Conclusions: • Teachers’ more favorable general technology attitudes were associated with more favorable attitudes toward IVGT applications and their possible integration into the PE curriculum. • Perceptions of potential barriers to IVGT integration did not factor into teachers’ attitudes toward IVGT applications, BUT THE TEACHERS IN THIS SAMPLE HAD VERY LITTLE KNOWLEDGE, EXPERIENCE, OR COMFORT WITH THESE APPLICATIONS. • Age, gender, grade level, experience, class frequency, and time block were not predictors of IVGT, probably due to the fact that few practitioners were familiar with these applications. • More positive attitudes toward technology in general were predicted by grade level, with secondary teachers’ level more predictive of a more positive attitude • There were no relationships between general computer technology experience and IVGT experience, knowledge, comfort, or anticipated usage. • If any teacher segment is familiar with various IVGT applications, it appears that : • Younger, less experienced teachers are more likely to have been exposed and thus have more IVGT knowledge • Younger, less experienced teachers are more likely to have more comfort to use certain IVGT applications • Younger, less experienced teachers are more likely to anticipate they would use the various IVGT applications in their programs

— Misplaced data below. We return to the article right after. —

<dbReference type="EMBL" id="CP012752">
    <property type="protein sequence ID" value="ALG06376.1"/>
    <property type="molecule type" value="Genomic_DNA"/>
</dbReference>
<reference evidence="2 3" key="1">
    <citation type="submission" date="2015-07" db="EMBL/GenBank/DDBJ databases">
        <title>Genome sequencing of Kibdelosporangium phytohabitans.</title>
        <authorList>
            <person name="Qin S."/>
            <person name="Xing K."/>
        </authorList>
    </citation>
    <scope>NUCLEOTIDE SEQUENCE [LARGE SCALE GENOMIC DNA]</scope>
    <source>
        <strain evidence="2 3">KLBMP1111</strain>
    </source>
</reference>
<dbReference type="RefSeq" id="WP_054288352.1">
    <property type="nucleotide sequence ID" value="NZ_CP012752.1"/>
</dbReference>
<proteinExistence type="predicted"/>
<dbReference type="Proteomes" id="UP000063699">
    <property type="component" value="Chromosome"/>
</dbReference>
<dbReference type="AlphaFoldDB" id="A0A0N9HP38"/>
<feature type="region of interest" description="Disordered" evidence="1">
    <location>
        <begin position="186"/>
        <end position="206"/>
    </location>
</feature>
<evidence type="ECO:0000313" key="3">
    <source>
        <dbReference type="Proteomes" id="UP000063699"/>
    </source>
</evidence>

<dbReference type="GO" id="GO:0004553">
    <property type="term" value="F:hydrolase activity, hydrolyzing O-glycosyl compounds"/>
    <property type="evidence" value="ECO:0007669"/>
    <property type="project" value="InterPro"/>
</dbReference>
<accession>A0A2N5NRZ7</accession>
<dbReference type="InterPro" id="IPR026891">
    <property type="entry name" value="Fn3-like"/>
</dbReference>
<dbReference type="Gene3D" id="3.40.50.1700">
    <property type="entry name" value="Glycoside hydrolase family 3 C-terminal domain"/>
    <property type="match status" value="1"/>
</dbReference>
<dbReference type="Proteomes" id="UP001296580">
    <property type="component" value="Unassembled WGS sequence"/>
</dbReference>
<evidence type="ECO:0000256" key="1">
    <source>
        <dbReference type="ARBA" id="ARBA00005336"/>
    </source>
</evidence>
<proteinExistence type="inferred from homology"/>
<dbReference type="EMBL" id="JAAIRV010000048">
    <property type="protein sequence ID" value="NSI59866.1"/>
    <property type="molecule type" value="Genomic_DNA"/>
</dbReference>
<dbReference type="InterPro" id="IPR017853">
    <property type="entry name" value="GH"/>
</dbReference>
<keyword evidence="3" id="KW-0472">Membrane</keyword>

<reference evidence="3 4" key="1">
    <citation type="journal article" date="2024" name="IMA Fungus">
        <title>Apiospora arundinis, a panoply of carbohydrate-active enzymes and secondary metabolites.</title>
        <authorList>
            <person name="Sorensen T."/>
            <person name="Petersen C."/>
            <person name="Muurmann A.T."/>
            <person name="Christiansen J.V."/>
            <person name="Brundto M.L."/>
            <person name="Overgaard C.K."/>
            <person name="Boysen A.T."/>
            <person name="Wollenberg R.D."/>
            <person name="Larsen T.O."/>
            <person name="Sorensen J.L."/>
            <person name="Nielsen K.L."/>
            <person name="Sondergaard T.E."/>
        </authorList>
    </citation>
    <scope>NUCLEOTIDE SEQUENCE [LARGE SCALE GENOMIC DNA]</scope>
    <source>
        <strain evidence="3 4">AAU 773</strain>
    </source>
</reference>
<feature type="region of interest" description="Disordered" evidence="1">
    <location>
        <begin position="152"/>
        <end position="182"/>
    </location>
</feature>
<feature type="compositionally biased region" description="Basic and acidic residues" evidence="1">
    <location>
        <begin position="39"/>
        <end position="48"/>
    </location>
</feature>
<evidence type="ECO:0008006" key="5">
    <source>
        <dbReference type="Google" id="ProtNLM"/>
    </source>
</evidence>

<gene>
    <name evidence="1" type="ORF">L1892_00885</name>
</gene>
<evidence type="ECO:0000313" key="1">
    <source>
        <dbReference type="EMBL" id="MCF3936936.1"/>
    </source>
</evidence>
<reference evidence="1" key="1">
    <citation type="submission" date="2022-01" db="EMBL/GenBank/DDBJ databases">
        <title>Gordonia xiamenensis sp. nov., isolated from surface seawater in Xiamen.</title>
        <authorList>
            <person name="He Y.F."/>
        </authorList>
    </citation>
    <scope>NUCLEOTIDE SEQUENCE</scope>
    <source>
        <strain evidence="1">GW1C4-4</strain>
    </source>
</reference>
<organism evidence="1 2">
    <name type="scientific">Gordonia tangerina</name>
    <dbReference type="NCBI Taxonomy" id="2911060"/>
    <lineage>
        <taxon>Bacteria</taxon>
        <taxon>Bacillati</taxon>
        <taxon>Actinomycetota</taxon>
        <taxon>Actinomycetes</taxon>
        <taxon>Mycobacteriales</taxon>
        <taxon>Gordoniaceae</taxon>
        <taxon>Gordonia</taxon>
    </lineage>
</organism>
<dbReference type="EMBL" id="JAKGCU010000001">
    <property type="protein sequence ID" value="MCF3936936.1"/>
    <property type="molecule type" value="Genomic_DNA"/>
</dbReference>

Recommendations: • For practitioners to effectively integrate new technologies and use them in teaching for learning, they must be knowledgeable, experienced, and comfortable in using this technology. • These survey results indicate a need to expose educators to IVGT more than they currently are. • Teachers must be given opportunities for professional development in technology integration if they are expected to work toward integration of technology in accordance with NASPE’s 9th PETE standard where: “Physical education teachers use information technology to enhance learning and to enhance personal and professional productivity.” (NASPE, 2001, p. 8). • There appears to be a disparity between recommended benefits of IVGT in PE curriculums (Yang, Vasil, & Graham, 2005) and teachers’ current knowledge, experience, and comfort levels – These barriers must be addressed before wide-scale IVGT application lead to “best practices” for motivation and PA enhancement in PE curriculums • Larger scale surveys addressing practitioners’ current knowledge and attitudes toward IVGT is warranted to further examine if these factors are barriers to widespread implementation.